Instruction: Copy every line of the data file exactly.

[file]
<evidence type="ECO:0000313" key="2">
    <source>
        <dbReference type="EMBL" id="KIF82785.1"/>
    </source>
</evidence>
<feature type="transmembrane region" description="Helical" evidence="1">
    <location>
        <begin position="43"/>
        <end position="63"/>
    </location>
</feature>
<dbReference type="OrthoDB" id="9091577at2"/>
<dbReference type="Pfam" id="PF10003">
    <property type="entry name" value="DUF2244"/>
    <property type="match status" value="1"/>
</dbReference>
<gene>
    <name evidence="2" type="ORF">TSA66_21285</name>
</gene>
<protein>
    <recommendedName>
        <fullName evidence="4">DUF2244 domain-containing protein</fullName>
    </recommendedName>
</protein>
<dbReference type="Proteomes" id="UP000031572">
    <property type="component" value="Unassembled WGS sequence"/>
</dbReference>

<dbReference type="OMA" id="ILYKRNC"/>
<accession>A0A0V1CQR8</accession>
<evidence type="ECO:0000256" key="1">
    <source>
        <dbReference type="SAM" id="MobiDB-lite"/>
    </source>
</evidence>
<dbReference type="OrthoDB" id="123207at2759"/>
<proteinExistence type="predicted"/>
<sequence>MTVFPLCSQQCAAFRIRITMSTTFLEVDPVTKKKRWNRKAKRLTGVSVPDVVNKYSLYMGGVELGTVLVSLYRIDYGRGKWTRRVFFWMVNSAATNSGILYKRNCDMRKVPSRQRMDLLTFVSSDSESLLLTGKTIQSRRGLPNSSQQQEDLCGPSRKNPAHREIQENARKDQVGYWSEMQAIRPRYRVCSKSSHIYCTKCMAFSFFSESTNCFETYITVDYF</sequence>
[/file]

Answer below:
<evidence type="ECO:0000313" key="2">
    <source>
        <dbReference type="EMBL" id="KIF82785.1"/>
    </source>
</evidence>
<feature type="transmembrane region" description="Helical" evidence="1">
    <location>
        <begin position="43"/>
        <end position="63"/>
    </location>
</feature>
<dbReference type="OrthoDB" id="9091577at2"/>
<dbReference type="Pfam" id="PF10003">
    <property type="entry name" value="DUF2244"/>
    <property type="match status" value="1"/>
</dbReference>
<gene>
    <name evidence="2" type="ORF">TSA66_21285</name>
</gene>
<protein>
    <recommendedName>
        <fullName evidence="4">DUF2244 domain-containing protein</fullName>
    </recommendedName>
</protein>
<dbReference type="Proteomes" id="UP000031572">
    <property type="component" value="Unassembled WGS sequence"/>
</dbReference>

<dbReference type="OMA" id="ILYKRNC"/>
<accession>A0A0V1CQR8</accession>
<evidence type="ECO:0000256" key="1">
    <source>
        <dbReference type="SAM" id="MobiDB-lite"/>
    </source>
</evidence>
<dbReference type="OrthoDB" id="123207at2759"/>
<proteinExistence type="predicted"/>
<sequence>MTVFPLCSQQCAAFRIRITMSTTFLEVDPVTKKKRWNRKAKRLTGVSVPDVVNKYSLYMGGVELGTVLVSLYRIDYGRGKWTRRVFFWMVNSAATNSGILYKRNCDMRKVPSRQRMDLLTFVSSDSESLLLTGKTIQSRRGLPNSSQQQEDLCGPSRKNPAHREIQENARKDQVGYWSEMQAIRPRYRVCSKSSHIYCTKCMAFSFFSESTNCFETYITVDYF</sequence>